Belarus, which is also under multiple sanctions, has legalized parallel import last summer. Further, on 3 January 2023, the law “On the Limitation of Exclusive Rights to Intellectual Property Objects” was published, allowing the use of software, audiovisual and musical works, as well as goods containing intellectual property objects without the permission of the copyright holder, if they are included in a list of goods which are important for the domestic market.
The list is updated by government agencies. Moreover, if a product is included in such a list, it will be automatically excluded from the Belarussian customs IP register. However, the law provides compensation for the use. The compensation is paid to a deposit of the governmental body and can be claimed by the IP owner within 3 years of the payment.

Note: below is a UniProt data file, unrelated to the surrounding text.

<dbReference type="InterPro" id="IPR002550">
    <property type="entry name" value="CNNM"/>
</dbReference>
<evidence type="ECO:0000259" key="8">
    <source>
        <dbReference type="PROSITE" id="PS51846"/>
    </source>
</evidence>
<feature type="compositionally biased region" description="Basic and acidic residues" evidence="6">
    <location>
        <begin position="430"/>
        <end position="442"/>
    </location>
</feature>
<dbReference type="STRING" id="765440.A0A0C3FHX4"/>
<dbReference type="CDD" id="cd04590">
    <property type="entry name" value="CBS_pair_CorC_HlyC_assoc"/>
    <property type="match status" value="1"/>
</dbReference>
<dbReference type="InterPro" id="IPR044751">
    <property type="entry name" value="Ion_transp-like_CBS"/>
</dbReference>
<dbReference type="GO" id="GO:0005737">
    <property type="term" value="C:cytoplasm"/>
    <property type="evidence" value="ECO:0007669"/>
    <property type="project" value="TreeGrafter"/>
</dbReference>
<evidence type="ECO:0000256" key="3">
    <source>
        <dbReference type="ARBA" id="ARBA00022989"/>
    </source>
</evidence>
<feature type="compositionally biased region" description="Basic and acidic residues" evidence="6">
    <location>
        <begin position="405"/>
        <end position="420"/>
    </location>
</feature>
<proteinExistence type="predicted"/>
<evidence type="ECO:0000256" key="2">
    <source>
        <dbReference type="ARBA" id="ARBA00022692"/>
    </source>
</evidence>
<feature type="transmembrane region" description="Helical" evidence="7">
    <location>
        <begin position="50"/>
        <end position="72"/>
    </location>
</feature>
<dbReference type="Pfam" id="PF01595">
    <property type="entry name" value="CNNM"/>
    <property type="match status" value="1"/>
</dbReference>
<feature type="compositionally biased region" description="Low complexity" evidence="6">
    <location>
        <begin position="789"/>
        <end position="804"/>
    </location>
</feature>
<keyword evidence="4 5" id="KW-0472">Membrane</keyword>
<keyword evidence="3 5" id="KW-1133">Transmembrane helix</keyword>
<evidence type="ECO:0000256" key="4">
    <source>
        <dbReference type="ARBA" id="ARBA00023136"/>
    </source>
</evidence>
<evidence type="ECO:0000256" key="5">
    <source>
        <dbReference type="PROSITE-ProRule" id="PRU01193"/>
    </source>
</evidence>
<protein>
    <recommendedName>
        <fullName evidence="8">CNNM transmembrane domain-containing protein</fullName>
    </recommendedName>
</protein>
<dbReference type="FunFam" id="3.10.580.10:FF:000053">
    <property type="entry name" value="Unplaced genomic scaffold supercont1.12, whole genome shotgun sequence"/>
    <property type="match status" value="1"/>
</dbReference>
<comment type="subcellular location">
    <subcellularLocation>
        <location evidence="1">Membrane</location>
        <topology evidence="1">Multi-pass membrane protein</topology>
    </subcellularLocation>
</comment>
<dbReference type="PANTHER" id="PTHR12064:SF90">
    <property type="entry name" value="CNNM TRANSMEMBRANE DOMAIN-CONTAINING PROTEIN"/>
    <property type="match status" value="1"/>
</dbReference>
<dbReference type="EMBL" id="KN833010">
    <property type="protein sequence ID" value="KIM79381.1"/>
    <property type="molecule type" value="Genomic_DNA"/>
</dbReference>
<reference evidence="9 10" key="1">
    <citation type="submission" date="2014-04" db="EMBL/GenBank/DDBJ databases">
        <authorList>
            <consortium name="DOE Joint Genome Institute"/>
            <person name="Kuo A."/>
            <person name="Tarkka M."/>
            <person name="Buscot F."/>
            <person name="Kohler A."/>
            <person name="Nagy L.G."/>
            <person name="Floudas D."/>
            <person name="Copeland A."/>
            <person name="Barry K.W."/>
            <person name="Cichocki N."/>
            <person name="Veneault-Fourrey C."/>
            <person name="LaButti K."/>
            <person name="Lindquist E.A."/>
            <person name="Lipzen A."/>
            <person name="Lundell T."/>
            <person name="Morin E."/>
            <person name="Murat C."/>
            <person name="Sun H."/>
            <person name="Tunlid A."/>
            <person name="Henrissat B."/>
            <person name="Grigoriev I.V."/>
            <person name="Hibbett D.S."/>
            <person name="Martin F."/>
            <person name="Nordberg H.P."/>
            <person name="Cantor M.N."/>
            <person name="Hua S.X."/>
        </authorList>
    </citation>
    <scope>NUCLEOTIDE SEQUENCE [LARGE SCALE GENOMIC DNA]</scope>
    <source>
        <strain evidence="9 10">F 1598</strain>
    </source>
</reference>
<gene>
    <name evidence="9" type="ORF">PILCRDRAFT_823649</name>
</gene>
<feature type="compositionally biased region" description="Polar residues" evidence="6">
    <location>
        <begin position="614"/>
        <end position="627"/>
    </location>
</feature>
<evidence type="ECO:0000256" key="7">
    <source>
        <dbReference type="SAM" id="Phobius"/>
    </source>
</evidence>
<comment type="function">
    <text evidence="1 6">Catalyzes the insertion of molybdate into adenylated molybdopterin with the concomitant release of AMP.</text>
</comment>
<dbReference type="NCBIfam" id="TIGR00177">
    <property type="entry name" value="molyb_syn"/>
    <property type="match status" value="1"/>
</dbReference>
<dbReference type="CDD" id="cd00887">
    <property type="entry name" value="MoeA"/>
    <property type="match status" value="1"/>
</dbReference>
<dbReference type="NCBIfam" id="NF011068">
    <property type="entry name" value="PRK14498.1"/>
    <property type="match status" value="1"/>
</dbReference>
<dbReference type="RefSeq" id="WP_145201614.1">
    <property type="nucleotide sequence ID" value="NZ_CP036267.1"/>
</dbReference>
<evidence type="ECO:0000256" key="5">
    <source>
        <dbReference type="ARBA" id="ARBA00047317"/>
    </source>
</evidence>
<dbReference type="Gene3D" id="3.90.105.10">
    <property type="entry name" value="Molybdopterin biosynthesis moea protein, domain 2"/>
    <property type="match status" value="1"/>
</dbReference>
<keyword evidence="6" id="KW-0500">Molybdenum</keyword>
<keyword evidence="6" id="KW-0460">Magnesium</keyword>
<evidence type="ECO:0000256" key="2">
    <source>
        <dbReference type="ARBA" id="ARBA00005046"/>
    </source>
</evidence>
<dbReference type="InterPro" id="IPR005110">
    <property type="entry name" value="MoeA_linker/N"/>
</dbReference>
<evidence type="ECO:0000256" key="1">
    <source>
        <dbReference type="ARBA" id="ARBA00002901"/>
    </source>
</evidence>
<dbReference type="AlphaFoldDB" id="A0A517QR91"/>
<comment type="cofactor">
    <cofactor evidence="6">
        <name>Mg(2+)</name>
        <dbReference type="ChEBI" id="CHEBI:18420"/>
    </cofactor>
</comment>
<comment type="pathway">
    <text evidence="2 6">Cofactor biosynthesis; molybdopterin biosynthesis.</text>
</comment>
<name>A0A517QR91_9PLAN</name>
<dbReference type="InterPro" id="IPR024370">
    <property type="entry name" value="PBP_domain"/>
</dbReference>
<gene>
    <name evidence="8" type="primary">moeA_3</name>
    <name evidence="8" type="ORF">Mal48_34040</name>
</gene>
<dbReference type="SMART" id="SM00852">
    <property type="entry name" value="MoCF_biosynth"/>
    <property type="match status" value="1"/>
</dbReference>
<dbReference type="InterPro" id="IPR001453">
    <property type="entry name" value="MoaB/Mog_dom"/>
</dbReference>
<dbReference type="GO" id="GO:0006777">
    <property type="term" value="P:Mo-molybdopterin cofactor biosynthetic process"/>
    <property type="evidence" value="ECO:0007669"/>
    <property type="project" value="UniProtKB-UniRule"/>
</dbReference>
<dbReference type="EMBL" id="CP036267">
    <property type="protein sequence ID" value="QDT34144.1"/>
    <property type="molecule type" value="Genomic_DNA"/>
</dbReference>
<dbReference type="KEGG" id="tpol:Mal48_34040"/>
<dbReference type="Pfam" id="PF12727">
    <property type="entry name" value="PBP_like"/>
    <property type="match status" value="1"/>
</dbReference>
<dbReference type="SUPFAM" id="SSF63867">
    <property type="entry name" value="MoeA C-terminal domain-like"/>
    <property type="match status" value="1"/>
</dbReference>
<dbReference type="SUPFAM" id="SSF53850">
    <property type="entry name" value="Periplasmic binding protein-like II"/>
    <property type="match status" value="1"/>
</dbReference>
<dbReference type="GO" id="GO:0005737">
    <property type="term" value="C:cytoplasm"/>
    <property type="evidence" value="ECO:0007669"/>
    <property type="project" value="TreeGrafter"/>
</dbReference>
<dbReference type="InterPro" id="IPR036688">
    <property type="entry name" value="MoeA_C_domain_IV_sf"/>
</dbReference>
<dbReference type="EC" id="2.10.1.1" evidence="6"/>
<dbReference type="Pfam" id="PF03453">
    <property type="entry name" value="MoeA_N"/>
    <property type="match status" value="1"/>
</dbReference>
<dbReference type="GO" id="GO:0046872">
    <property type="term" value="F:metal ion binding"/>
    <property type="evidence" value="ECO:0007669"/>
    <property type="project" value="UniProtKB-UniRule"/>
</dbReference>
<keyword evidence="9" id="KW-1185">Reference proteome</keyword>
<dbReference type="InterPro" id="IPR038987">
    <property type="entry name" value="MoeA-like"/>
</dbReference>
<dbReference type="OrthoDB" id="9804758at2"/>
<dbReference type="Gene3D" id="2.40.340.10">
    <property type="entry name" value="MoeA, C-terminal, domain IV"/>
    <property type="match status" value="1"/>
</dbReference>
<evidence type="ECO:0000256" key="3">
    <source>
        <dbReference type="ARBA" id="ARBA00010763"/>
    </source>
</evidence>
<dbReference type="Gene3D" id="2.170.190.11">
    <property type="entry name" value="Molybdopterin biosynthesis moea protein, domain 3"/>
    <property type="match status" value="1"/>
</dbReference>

In case the compensation is not claimed within 3 years, the sum will be transferred to the government. The aim of the law is to ensure digital development of the country and provide access to modern world events and culture to the citizens of Belarus.
This issue is very relevant also in Russia, as the Russian cinemas are actively looking for an opportunity to legally broadcast foreign (especially Hollywood) films. Given that the border between Russia and Belarus is quite transparent, this may open another way for goods, software and music to enter Russia without the consent of the copyright holders.
Russia is now considering a draft law “On Compulsory Software Licensing”, which is similar to the Belarussian one, but much softer in nature. The Russian bill provides for collection of fees from users and accumulation of money in a special account, which software copyright holders will be able to use after returning to Russia.
For any further information, kindly contact our Annikki Hämäläinen or Riikka Palmos.